These territorial gains coincided with the arrival of hordes of European and Asian immigrants who wished to join the surge of American settlers heading west. This, partnered with the discovery of gold in 1849, presented captivating possibilities for those willing to make the long quest westward. Consequently, with the military’s protection and the U.S. government’s assistance, many settlers started establishing their homesteads in the Great Plains and other areas of the Native American group-inhabited West.
Native American Tribes
Native American Policy can be defined as the laws and regulations and operations made and adapted in the United States to outline the relationship between Native American tribes and the federal government. When the United States first became an independent nation, it adopted the European policies towards these indigenous peoples, but over two centuries the U.S. adapted its own widely varying policies regarding the evolving perspectives and necessities of Native American regulation.
In 1824, in order to apply the U.S. government’s Native American policies, Congress created a new bureau inside the War Department referred to as Bureau of Indian Affairs, which worked closely with the U.S. Army to enforce their policies. At times the federal government recognized the Indians as self-governing, independent political communities with numerous cultural identities; however, at other times the government attempted to force the Native American tribes to abandon their cultural identity, surrender their land and assimilate into the American culture.
Find Native American Indian Art in North Springfield, PA
With the steady stream of settlers into Indian controlled land, Eastern newspapers circulated sensationalized stories of cruel native tribes carrying out massive massacres of hundreds of white travelers. Although some settlers lost their lives to American Indian attacks, this was far from the norm; in fact, Native American tribes frequently helped settlers get across the Plains. Not only did the American Indians peddle wild game and other necessities to travelers, but they served as guides and messengers between wagon trains as well. Despite the friendly natures of the American Indians, settlers still presumed the risk of an attack.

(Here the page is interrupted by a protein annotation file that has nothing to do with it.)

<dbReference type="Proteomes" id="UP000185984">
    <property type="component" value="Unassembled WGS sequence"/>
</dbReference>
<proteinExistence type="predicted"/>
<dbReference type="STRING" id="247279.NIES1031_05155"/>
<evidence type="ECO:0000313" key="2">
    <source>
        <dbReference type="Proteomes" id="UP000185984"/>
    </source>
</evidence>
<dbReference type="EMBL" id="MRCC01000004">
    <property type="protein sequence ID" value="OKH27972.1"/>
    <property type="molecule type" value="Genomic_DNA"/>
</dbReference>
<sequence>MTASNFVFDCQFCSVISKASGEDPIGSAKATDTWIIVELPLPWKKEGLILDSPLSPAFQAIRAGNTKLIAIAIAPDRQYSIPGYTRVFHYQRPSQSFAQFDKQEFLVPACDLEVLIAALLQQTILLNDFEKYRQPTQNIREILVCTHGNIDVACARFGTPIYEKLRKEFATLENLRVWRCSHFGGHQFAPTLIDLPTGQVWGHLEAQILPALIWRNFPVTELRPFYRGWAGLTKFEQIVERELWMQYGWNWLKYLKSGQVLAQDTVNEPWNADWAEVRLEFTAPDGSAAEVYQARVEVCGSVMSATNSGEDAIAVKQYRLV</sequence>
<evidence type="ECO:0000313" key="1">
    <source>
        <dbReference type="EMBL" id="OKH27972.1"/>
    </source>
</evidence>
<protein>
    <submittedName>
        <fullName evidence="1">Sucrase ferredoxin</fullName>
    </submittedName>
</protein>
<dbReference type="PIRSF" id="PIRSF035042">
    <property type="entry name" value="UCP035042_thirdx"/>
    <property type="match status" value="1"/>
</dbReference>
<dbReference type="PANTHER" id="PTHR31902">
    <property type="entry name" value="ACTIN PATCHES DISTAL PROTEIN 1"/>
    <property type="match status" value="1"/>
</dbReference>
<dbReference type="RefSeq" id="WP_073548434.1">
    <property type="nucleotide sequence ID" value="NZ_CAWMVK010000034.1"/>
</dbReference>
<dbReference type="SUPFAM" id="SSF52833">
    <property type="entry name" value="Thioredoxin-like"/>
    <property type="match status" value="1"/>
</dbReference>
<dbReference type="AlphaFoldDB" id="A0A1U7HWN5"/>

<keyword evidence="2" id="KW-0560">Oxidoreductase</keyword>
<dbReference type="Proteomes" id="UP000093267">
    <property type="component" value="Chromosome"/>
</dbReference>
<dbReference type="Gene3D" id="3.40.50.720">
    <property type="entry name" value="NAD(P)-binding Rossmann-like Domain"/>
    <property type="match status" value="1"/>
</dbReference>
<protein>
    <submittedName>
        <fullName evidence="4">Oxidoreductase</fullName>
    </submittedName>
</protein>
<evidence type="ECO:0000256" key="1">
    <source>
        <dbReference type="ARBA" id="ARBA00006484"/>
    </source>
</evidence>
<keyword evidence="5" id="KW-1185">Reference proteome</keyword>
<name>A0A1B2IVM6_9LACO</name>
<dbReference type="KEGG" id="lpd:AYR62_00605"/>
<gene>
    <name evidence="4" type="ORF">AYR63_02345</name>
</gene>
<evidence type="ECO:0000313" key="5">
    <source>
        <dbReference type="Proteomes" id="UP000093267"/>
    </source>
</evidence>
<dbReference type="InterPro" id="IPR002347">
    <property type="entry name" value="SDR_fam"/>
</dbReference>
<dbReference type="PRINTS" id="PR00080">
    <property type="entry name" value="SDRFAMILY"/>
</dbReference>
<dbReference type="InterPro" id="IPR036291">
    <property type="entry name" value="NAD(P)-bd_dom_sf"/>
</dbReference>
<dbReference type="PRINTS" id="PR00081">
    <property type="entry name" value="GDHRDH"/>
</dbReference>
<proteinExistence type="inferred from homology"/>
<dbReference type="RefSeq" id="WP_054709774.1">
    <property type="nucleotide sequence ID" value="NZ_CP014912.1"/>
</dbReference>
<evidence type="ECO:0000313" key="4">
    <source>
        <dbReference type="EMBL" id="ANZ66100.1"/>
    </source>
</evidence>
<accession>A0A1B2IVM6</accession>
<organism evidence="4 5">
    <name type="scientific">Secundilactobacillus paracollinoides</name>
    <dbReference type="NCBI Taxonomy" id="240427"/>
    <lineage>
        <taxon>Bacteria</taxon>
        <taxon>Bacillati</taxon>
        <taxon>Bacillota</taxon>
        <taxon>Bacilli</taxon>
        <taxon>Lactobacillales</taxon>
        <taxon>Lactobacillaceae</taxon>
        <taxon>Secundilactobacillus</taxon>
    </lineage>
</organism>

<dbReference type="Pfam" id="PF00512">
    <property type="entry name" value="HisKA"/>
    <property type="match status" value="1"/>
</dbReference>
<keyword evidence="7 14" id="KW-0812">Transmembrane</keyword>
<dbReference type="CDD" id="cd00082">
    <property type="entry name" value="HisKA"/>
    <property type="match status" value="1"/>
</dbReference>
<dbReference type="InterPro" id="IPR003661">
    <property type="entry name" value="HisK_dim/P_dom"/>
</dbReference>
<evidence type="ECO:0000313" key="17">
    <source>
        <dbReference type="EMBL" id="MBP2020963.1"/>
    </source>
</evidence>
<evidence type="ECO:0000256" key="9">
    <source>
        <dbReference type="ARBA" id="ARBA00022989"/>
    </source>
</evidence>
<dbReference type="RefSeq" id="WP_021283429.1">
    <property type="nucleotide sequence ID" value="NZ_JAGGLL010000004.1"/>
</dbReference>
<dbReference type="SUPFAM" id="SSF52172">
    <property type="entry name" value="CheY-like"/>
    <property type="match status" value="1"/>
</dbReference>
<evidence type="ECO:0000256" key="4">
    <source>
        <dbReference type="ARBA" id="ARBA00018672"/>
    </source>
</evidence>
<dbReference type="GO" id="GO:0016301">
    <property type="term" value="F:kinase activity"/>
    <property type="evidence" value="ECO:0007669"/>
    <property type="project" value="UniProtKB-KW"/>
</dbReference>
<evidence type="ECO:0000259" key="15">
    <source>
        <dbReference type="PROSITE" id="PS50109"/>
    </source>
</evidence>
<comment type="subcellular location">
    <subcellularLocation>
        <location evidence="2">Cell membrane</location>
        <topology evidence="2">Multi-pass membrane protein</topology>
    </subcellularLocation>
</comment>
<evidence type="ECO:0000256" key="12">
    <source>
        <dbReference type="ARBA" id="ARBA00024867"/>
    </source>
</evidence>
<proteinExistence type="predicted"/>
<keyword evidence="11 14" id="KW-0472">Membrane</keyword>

Find Native American Jewelry in Pennsylvania
To quiet these fears, in 1851 the U.S. government kept a conference with several local Indian tribes and established the Treaty of Fort Laramie. Within this treaty, each Native American tribe consented to a bounded territory, allowed the government to construct roadways and forts in this territory and pledged not to ever attack settlers; in return the federal government agreed to honor the boundaries of each tribe’s territory and make total payments to the Indians. The Native American tribes responded quietly to the treaty; in fact the Cheyenne, Sioux, Crow, Arapaho, Assinibione, Mandan, Gros Ventre and Arikara tribes, who signed the treaty, even consented to end the hostilities amidst their tribes to be able to accept the conditions of the treaty.
Navajo Jewelry is Celebrated Worldwide by American Indian Art Collectors
This peaceful agreement between the U.S. government and the Native American tribes did not hold long. After hearing testimonies of fertile terrain and great mineral wealth in the West, the government soon broke their promises established in the Treat of Fort Laramie by allowing thousands of non-Indians to flood into the area. With so many newcomers heading west, the federal government established a plan of confining Native Americans to reservations, small areas of land within a group’s territory “” reserved exclusively for their use, in order to provide more territory for the non-Indian settlers.